The conservation through hunting model has led to many, sometimes heated, debates. Personally, I cannot understand why a person should kill an animal when the animal isn’t an immediate threat to that person or isn’t an indispensable part of that person’s diet. But when the conservation value is proven I am prepared to adopt the model in my thoughts.
When you search the internet you can find many articles that address the model and the accompanying debate, but some interesting thoughts I came across in a recently published article entitled ‘Big game hunters: We’re the answer to preventing extinction’ made me aware of how twisted some of the reasoning is. Therefore, I comment on a few of those that stood out to me.
“It’s about a value on wildlife, and the proof that it works is the fact that we are sitting here in this building [of the annual Dallas Safari Club Convention & Sporting Expo], and all these people are marketing and supporting wildlife, and so there is a value on it beyond its value of meat,” according a big game hunter.
Well, this means that if you are able to bring together a lot of people, no matter what their intention or how sick their mind is, that support your goal – your goal is good and to be respected. I believe this is not the way democracy works.
“We have taken a conscious decision to sustainably harvest some of the older wildlife, some of the post mature bulls that are basically fighting with the young ones, sometimes killing the young ones or females,” said the deputy director of Wildlife and National Parks with Namibia’s Ministry of Environment and Tourism.
This is a total misconception of how nature and evolution works. If you decide to kill old or mature wildlife that still outcompete younger specimens you could take away a relevant force needed for the species to evolve and stay resilient. You could help survive an unfit animal.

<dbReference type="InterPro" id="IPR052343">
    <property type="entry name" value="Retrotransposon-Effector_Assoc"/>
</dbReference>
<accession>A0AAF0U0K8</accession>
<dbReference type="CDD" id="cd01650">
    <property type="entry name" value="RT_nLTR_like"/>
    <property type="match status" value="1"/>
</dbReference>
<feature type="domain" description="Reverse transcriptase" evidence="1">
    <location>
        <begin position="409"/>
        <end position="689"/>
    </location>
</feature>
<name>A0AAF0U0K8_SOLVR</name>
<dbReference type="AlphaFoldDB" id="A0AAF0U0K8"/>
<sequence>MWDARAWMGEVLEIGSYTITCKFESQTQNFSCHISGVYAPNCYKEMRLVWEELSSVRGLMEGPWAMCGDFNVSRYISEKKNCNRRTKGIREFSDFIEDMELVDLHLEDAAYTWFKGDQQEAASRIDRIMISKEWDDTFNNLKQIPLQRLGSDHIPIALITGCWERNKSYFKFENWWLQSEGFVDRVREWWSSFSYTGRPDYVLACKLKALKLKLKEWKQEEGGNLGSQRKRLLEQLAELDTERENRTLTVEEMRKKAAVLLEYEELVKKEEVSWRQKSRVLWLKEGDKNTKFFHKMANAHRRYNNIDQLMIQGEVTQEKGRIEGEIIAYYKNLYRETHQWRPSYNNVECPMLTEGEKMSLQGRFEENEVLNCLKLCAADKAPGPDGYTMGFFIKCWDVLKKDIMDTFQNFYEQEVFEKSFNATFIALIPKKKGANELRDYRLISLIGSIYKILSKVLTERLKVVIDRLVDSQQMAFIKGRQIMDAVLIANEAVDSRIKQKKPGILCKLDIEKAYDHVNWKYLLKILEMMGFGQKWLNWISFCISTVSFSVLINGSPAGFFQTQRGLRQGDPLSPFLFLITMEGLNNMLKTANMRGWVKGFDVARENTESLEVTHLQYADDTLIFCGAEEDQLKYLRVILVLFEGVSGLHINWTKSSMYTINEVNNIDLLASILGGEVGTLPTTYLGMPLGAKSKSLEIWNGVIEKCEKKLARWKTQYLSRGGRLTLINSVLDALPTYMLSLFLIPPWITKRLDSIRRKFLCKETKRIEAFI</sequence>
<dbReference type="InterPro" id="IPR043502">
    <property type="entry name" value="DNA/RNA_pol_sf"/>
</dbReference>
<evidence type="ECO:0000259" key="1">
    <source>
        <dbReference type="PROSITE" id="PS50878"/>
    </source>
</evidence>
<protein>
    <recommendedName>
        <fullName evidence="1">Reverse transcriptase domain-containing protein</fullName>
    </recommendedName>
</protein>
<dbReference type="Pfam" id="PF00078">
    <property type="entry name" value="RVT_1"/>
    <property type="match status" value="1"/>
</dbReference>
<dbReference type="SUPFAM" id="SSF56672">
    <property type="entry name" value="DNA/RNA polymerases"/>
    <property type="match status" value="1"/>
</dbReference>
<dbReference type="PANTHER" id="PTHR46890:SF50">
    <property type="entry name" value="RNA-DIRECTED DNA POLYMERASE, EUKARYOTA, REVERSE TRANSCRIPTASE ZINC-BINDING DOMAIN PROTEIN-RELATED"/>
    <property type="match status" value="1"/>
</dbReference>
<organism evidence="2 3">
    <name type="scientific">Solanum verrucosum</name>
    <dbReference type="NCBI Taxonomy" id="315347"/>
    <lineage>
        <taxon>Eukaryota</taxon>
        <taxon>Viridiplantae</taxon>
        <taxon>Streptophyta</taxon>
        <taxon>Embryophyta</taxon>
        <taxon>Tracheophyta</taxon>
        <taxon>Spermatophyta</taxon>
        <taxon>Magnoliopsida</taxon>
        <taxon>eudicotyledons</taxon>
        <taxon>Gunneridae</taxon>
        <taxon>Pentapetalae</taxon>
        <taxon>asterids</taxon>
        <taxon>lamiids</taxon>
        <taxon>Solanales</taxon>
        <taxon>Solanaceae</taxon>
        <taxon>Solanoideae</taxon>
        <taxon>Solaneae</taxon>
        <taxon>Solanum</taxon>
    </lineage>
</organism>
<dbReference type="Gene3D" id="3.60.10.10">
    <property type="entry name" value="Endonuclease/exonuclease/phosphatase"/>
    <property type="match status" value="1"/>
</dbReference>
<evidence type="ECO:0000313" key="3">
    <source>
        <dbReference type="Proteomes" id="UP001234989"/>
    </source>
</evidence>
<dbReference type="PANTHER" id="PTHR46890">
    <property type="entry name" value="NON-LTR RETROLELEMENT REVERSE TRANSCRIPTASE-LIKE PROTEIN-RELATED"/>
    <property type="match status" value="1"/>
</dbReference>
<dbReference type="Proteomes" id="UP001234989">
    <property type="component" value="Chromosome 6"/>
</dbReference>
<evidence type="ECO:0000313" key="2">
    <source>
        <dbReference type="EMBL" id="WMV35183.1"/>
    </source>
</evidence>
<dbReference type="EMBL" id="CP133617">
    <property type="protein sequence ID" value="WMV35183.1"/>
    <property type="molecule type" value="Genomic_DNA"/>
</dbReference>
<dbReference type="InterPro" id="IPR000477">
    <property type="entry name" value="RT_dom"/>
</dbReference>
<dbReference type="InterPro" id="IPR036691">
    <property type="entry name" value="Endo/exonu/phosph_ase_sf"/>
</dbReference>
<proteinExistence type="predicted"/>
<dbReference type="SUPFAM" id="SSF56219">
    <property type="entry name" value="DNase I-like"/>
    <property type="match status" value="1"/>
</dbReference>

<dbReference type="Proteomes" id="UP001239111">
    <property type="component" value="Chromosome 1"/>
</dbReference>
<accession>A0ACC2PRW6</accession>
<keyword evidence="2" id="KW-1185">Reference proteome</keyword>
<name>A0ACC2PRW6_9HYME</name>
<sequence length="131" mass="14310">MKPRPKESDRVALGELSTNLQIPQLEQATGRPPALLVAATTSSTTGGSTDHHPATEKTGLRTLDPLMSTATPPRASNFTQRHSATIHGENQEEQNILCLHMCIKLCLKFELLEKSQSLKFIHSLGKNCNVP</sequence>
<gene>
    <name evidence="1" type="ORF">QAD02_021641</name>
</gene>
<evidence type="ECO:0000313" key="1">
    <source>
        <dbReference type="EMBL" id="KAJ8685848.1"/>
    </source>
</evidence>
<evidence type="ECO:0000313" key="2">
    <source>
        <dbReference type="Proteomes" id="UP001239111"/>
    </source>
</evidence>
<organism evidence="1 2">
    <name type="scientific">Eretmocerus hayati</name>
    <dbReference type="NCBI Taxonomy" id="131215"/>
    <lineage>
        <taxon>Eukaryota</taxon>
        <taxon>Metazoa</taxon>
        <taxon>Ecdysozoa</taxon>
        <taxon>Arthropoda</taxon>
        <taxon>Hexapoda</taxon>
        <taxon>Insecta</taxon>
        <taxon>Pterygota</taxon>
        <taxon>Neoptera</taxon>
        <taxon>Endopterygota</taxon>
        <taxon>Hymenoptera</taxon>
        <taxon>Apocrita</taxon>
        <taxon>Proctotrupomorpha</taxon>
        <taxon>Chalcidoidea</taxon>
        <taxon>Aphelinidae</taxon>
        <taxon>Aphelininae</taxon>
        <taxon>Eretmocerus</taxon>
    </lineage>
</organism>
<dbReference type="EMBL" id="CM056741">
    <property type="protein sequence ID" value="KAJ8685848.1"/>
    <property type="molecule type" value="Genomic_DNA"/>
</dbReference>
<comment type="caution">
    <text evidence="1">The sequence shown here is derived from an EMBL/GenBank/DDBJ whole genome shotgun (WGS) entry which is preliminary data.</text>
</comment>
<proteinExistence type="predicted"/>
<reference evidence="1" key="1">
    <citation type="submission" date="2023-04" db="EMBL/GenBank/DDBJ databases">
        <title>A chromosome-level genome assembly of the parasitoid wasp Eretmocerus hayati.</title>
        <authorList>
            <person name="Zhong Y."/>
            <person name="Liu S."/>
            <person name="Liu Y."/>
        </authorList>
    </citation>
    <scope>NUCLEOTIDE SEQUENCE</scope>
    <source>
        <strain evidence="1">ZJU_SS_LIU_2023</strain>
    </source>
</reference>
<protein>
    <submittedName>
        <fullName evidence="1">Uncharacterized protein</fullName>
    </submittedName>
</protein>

“Every single one of (these animals) is going to die,” Knowlton said. “But if you have the power to put a value on it, and supply those communities that are very poor with money … I believe it’s a very good symbiotic relationship,” says the hunter.
Yes, this is absolutely true, every animal will die eventually, but putting a value on these animals could mean that the communities the hunter talks about could become blinded by the easy money the animals can deliver – when dead, bagged and on the wall of the hunter – until the point of no return.
The enormous figures trophy hunters are willing to pay for killing big game is another thing that amazes me. The same hunter that justifies the killing just because these animals are going to die anyway, has successfully bid US$ 350,000 at an auction, in 2014, to hunt and kill a black rhinoceros in Namibia. He also says “I care about all of wildlife in wild places, and I want it to be around for our future generations.” So, why kill it I ask myself. Why don’t you just give the money to the people in the countries where this wildlife exists, to help them and enable them to take meaningful conservation measures, without you killing a precious animal. So, how sick must you be to pay so much money to do something so utterly useless, killing for the fun of it.
Is this why all those trophy hunters are smiling when they pose with the animal they have just shot. Is this because they have just satisfied their urge to kill an animal, a specimen of a threatened species, or the thought of how good this animal’s head will look on their wall at home.
And if the need to kill an animal is driving them, where does it end. How can that be sustainable? For mankind or for wildlife …
In other words, the conservation through hunting model is not a concept I value greatly.